Feds extend work authorization for Haitians in US, affecting hospital employees: 6 things to know

Haitians working under protected status at U.S. hospitals will be able to keep their jobs after the federal government reopened the work authorization process.

Here are six things to know.

1. The secretary of the Department of Homeland Security designates foreign countries for Temporary Protected Status "due to conditions in the country that temporarily prevent the country's nationals from returning safely, or in certain circumstances, where the country is unable to handle the return of its nationals adequately." Haiti was designated for TPS following the earthquake that occurred Jan. 12, 2010. This means eligible Haitians in the United States could apply for TPS, allowing them to stay in America and work legally here for a certain time period.

2. The federal government reexamined Haiti's TPS designation, as it was set to expire Jan. 22. Ultimately, the Department of Homeland Security decided "conditions in Haiti no longer support its designation for TPS" and that the designation would be terminated, according to federal officials. The effective date of that termination was delayed until July 22, 2019.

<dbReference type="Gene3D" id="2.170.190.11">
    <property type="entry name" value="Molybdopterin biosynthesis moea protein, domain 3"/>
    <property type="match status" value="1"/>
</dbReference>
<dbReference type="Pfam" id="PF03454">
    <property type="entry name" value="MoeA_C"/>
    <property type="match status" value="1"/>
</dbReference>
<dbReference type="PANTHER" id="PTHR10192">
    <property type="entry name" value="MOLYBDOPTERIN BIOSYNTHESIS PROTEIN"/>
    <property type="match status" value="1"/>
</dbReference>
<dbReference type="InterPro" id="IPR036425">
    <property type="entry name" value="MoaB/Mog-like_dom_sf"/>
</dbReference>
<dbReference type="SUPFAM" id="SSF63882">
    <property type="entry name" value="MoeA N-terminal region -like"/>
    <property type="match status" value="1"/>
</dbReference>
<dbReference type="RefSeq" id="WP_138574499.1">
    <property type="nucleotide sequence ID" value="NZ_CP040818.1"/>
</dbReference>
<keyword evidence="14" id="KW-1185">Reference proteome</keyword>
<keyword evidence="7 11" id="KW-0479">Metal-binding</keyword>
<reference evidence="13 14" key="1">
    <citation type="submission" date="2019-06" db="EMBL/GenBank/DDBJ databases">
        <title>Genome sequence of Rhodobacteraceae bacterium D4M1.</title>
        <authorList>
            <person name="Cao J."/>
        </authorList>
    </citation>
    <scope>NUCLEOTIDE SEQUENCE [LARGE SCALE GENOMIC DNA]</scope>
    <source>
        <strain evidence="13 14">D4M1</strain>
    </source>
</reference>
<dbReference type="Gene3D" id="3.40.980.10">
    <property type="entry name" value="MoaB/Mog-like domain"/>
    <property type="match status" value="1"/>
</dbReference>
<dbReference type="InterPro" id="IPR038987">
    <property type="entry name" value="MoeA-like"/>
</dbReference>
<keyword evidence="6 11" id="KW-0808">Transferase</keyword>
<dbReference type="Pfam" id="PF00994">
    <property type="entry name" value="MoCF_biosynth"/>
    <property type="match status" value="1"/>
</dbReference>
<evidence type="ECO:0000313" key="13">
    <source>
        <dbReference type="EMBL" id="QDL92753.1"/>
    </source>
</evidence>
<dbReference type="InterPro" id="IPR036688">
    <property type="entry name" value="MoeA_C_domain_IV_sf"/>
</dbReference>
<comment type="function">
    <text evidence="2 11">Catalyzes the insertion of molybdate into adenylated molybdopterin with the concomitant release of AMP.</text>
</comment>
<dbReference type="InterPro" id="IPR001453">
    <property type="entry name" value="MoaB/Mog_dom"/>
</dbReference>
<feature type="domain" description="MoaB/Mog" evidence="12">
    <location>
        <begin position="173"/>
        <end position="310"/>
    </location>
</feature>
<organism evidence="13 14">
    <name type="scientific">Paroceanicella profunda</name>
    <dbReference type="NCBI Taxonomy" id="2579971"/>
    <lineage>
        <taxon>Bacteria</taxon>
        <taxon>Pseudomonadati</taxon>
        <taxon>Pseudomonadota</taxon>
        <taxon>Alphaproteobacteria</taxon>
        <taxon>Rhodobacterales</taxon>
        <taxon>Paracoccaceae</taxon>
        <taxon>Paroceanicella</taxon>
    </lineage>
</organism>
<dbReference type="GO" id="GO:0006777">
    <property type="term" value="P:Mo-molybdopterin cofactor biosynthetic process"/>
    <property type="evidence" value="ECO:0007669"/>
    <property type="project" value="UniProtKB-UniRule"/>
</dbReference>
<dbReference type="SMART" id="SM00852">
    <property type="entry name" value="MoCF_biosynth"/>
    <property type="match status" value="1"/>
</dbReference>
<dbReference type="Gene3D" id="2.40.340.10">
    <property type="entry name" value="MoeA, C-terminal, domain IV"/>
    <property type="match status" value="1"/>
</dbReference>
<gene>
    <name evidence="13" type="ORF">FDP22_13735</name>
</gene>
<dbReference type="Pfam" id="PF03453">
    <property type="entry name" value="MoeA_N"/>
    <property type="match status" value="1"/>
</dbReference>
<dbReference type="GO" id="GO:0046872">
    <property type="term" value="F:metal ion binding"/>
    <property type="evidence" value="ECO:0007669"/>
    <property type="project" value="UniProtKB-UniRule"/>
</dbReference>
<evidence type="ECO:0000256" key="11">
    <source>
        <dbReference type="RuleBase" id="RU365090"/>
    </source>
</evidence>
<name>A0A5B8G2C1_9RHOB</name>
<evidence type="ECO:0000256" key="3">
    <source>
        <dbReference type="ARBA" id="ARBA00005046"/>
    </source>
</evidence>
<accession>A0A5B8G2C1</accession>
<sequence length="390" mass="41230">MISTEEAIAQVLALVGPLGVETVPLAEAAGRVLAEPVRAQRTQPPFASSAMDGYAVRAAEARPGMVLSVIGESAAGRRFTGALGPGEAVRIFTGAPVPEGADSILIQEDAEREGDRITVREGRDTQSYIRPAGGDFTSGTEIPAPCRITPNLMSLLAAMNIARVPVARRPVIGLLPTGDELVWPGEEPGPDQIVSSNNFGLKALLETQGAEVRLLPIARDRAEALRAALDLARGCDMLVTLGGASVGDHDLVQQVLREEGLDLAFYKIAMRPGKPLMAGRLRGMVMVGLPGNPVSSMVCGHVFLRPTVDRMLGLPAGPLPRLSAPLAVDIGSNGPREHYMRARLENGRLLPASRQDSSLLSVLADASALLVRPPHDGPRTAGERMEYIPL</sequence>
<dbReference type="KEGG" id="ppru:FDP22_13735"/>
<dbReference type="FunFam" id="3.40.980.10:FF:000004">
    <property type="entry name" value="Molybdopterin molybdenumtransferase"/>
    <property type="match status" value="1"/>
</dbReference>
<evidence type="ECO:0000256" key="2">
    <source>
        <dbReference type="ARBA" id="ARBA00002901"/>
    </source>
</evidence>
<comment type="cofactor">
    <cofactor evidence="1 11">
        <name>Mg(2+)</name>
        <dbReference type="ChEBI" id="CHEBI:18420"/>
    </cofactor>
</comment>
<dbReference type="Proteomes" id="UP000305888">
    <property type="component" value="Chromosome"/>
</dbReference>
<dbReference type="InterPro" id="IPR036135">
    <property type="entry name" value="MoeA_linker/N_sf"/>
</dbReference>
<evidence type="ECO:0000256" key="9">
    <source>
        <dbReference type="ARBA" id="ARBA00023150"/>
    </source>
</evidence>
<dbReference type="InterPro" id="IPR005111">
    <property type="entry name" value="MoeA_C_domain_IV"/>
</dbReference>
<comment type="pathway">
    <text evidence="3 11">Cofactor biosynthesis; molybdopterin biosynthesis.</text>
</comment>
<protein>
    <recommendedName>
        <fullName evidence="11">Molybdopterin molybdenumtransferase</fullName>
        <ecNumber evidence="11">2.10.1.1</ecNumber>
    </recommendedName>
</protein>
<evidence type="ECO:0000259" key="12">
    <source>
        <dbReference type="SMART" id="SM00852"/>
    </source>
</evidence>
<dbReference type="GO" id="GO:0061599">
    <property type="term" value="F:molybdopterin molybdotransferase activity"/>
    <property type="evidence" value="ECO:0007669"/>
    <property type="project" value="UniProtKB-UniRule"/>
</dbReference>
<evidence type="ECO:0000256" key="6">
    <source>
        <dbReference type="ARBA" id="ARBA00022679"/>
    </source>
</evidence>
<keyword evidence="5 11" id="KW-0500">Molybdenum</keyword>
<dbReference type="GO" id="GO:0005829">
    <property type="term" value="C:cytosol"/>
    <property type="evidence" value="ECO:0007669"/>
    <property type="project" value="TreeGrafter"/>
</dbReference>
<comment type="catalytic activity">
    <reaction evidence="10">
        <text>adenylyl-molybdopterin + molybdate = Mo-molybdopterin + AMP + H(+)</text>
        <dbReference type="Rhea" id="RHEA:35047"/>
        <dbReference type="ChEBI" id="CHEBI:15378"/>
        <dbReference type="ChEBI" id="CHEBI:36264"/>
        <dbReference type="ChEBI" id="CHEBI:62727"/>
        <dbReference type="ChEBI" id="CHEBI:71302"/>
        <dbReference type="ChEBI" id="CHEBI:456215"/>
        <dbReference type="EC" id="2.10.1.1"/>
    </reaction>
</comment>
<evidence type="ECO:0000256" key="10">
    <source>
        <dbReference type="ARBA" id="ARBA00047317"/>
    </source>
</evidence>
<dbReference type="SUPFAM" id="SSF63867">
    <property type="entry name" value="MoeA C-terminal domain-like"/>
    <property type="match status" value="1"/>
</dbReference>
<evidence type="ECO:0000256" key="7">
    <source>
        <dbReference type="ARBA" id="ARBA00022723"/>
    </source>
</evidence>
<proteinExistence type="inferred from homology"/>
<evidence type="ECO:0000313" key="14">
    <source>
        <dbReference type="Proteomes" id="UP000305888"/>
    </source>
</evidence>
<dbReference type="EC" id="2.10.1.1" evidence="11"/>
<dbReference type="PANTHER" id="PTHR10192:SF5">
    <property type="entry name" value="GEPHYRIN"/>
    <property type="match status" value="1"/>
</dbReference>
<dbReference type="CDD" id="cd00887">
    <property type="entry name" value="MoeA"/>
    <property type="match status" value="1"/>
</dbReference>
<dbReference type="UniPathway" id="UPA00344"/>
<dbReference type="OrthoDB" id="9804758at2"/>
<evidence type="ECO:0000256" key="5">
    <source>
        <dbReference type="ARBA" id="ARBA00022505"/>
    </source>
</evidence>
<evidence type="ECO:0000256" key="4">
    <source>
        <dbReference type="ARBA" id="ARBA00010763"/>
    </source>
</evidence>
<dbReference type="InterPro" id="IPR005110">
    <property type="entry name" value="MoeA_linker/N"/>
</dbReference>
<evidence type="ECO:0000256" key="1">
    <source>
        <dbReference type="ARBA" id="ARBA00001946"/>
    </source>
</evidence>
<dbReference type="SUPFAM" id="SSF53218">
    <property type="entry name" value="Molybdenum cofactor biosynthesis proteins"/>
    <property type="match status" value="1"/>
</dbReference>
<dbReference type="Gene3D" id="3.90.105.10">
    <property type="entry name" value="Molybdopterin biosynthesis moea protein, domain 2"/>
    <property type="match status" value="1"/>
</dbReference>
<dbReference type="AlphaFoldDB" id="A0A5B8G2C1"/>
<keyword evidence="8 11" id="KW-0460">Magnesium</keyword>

3. As of Jan. 17, the Department of Homeland Security had not published a required notice of the delayed termination in the Federal Register. This means Haitians working under protected status at U.S. hospitals faced losing their jobs because they couldn't renew their work authorizations until that occurred, according to The News-Press.

4. However, the required notice was published Jan. 18. Affected Haitian hospital employees in the U.S. now have until March 19 to re-register for TPS and complete employment authorization documents.

5. One organization especially affected by the news is Fort Myers, Fla.-based Lee Health, which has a number of Haitian employees. Mary Briggs, spokesperson for Lee Health, declined to give an exact number of affected employees because she says the organization uses the Department of Homeland Security's e-verify system to ensure new hires are eligible to work in the U.S. That system does not specify whether the employee is in America on TPS.

6. Ms. Briggs praised the news, telling Becker's, "We are very pleased that the federal government is extending work authorization for our team members and other Haitians in our community."


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